The solution to the nation’s healthcare crisis lies in shifting from a costly paradigm of treating sick patients to promoting health and preventing illness, according to health policy expert Timothy Hoff.
“We need to invest much more money in delivering better value to health consumers, and that means things like helping the public stay well,” said Hoff, an associate professor of management, healthcare systems, and health policy at Northeastern University. “Improving the healthcare system is dependent on promoting prevention and primary care, and doing less high-cost specialty care that may not improve or extend people’s lives in the ways we desire.”
U.S. healthcare reform is the focus of this fall’s Open Classroom series, which will be co-taught by Hoff as well as John Auerbach, director of the university’s Institute on Urban Health Research, and Wendy Parmet, Matthews Distinguished University Professor of Law. This semester’s Open Classroom, titled “Policy for a Healthy America,” will run from Sept. 4 to Dec. 4 and be held on Wednesdays from 6 to 8 p.m. in West Village F.
Each semester, one graduate-level seminar is selected for the series and opened up to the entire campus and the public for free. Registration information can be found here while undergraduate and graduate students can take the course for credit.
Topics of discussion will range from patient safety and reproductive health to the Affordable Care Act and obesity. Guest speakers will include Boston Mayor Thomas M. Menino; Andrew Dreyfus, president and CEO of Blue Cross Blue Shield of Massachusetts; and Amy Whitcomb Slemmer, executive director of Health Care for All, a Massachusetts-based organization dedicated to making adequate and affordable healthcare accessible to everyone, regardless of social or economic status.
“I expect our speakers will leave behind the slogans and shouting matches that have characterized so much public discourse on health policy in the last few years and explore some of the lesser known, but critical, issues that confront our healthcare system,” said Parmet, an expert in disability and public health law.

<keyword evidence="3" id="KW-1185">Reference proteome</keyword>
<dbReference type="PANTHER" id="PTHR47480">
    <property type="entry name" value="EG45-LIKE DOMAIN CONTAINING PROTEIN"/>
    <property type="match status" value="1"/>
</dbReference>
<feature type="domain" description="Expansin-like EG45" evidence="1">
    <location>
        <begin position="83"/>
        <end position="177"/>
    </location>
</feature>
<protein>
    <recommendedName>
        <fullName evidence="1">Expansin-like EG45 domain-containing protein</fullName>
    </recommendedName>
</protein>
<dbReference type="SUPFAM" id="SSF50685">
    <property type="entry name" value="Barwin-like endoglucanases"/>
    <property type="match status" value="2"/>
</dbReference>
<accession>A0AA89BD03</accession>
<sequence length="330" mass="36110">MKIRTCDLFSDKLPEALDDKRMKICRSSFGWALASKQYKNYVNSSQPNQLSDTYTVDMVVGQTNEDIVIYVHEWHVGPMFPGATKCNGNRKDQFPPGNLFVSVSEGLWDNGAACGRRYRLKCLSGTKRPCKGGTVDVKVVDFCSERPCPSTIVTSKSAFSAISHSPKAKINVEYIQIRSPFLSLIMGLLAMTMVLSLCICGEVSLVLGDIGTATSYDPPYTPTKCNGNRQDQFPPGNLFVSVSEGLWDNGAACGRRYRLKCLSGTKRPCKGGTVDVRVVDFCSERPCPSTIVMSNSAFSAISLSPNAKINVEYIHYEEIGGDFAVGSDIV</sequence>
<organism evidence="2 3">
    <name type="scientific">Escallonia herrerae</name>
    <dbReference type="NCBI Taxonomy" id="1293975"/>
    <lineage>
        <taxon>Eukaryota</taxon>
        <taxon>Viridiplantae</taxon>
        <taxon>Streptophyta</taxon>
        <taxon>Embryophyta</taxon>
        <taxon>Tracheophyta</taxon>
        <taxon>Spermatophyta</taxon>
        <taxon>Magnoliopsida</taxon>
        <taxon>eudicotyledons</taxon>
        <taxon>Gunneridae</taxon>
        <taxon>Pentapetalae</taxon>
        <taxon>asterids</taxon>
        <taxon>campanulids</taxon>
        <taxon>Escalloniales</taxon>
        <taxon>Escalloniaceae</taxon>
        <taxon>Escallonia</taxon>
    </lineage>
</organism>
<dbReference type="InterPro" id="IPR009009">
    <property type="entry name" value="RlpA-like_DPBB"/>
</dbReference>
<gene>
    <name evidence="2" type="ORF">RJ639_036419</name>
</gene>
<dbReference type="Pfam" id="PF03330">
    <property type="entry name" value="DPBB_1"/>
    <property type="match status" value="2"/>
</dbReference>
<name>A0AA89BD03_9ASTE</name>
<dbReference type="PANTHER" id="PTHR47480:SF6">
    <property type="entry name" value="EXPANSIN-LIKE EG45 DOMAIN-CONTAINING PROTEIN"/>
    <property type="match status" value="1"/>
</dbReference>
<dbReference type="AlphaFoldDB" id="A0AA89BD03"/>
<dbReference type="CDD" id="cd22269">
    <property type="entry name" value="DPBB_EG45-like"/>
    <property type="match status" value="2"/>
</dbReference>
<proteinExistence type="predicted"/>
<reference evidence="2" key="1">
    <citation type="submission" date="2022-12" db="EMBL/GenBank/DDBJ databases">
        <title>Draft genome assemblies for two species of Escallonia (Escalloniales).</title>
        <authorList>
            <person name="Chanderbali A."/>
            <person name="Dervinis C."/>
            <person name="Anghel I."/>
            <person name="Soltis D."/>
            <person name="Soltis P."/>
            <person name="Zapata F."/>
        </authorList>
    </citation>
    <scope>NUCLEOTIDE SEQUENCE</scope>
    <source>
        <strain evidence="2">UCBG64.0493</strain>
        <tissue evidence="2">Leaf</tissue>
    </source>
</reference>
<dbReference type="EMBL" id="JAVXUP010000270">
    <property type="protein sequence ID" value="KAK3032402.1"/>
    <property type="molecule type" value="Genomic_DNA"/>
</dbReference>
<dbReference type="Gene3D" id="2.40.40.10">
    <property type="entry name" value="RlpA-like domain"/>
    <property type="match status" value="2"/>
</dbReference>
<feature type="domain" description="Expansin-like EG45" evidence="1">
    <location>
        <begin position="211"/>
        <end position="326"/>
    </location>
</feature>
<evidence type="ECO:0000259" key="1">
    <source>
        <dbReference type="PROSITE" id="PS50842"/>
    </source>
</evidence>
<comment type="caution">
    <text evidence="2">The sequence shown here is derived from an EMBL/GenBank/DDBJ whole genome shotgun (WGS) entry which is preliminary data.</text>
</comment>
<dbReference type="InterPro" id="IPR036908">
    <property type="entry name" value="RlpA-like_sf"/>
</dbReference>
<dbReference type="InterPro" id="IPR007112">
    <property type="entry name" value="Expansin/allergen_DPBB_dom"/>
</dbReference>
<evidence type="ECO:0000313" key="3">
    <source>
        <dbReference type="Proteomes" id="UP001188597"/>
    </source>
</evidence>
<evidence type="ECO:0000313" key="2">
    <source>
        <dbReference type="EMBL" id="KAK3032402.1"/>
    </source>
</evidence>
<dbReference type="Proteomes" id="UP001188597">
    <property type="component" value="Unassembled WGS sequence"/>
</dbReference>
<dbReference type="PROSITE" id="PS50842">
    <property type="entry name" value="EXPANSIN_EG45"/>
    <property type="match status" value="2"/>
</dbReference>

Now is the perfect time to strike up a public debate over healthcare policy, according to Auerbach, a nationally known expert in public healthcare and civic leadership. Prior to joining the Northeastern faculty, he served as the commissioner of the Massachusetts Department of Public Health, working as a senior health policy adviser to Gov. Deval Patrick and overseeing the organization’s $800 million budget.
“This is a sentinel moment in healthcare and health promotion in America as a result of the passage of the Affordable Care Act,” he explained. “There are opportunities to reshape the healthcare field and make meaningful progress to assure that health services are accessible, high quality, and cost effective.
“We can only take advantage of these opportunities if we are well informed and actively engaged,” he added. “This course may help provide the attendees the information and tools they want and need.”
Joan Fitzgerald, the interim dean of the School of Public Policy and Urban Affairs, which sponsors the seminar series, agreed with Auerbach’s assessment of the course’s value. “This course is particularly timely, especially with the court decision on Obamacare and continued efforts to prevent it from being implemented,” she said. “There is so much misinformation about how healthcare works in the United States and how our system compares with other countries.”